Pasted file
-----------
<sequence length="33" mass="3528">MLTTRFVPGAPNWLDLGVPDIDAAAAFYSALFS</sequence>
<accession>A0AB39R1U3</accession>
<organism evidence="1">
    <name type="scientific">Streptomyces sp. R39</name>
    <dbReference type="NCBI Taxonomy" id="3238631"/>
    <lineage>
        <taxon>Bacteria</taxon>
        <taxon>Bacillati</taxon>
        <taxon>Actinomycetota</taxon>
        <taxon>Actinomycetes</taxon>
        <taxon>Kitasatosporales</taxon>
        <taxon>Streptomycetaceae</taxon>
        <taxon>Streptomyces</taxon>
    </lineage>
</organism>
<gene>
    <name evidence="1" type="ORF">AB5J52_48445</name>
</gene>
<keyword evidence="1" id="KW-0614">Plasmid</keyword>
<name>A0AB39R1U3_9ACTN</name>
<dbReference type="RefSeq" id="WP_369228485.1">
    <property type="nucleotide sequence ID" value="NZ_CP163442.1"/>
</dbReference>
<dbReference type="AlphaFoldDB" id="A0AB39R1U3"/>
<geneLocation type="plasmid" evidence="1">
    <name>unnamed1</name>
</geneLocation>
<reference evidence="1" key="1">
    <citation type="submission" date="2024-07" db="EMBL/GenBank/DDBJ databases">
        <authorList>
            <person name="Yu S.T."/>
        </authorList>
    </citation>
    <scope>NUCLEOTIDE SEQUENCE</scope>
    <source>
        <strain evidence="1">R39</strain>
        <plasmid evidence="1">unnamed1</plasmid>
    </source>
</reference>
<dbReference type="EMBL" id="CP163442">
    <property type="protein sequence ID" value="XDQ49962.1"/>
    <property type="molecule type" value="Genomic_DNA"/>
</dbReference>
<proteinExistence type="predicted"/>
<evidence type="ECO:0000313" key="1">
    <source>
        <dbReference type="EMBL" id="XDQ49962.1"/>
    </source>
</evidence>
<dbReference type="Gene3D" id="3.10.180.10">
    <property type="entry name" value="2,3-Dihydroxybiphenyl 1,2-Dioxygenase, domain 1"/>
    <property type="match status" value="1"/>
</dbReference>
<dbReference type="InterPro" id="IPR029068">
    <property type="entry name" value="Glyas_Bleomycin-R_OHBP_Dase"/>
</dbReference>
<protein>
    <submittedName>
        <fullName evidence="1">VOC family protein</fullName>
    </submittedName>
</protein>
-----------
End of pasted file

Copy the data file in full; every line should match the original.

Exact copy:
<sequence length="33" mass="3528">MLTTRFVPGAPNWLDLGVPDIDAAAAFYSALFS</sequence>
<accession>A0AB39R1U3</accession>
<organism evidence="1">
    <name type="scientific">Streptomyces sp. R39</name>
    <dbReference type="NCBI Taxonomy" id="3238631"/>
    <lineage>
        <taxon>Bacteria</taxon>
        <taxon>Bacillati</taxon>
        <taxon>Actinomycetota</taxon>
        <taxon>Actinomycetes</taxon>
        <taxon>Kitasatosporales</taxon>
        <taxon>Streptomycetaceae</taxon>
        <taxon>Streptomyces</taxon>
    </lineage>
</organism>
<gene>
    <name evidence="1" type="ORF">AB5J52_48445</name>
</gene>
<keyword evidence="1" id="KW-0614">Plasmid</keyword>
<name>A0AB39R1U3_9ACTN</name>
<dbReference type="RefSeq" id="WP_369228485.1">
    <property type="nucleotide sequence ID" value="NZ_CP163442.1"/>
</dbReference>
<dbReference type="AlphaFoldDB" id="A0AB39R1U3"/>
<geneLocation type="plasmid" evidence="1">
    <name>unnamed1</name>
</geneLocation>
<reference evidence="1" key="1">
    <citation type="submission" date="2024-07" db="EMBL/GenBank/DDBJ databases">
        <authorList>
            <person name="Yu S.T."/>
        </authorList>
    </citation>
    <scope>NUCLEOTIDE SEQUENCE</scope>
    <source>
        <strain evidence="1">R39</strain>
        <plasmid evidence="1">unnamed1</plasmid>
    </source>
</reference>
<dbReference type="EMBL" id="CP163442">
    <property type="protein sequence ID" value="XDQ49962.1"/>
    <property type="molecule type" value="Genomic_DNA"/>
</dbReference>
<proteinExistence type="predicted"/>
<evidence type="ECO:0000313" key="1">
    <source>
        <dbReference type="EMBL" id="XDQ49962.1"/>
    </source>
</evidence>
<dbReference type="Gene3D" id="3.10.180.10">
    <property type="entry name" value="2,3-Dihydroxybiphenyl 1,2-Dioxygenase, domain 1"/>
    <property type="match status" value="1"/>
</dbReference>
<dbReference type="InterPro" id="IPR029068">
    <property type="entry name" value="Glyas_Bleomycin-R_OHBP_Dase"/>
</dbReference>
<protein>
    <submittedName>
        <fullName evidence="1">VOC family protein</fullName>
    </submittedName>
</protein>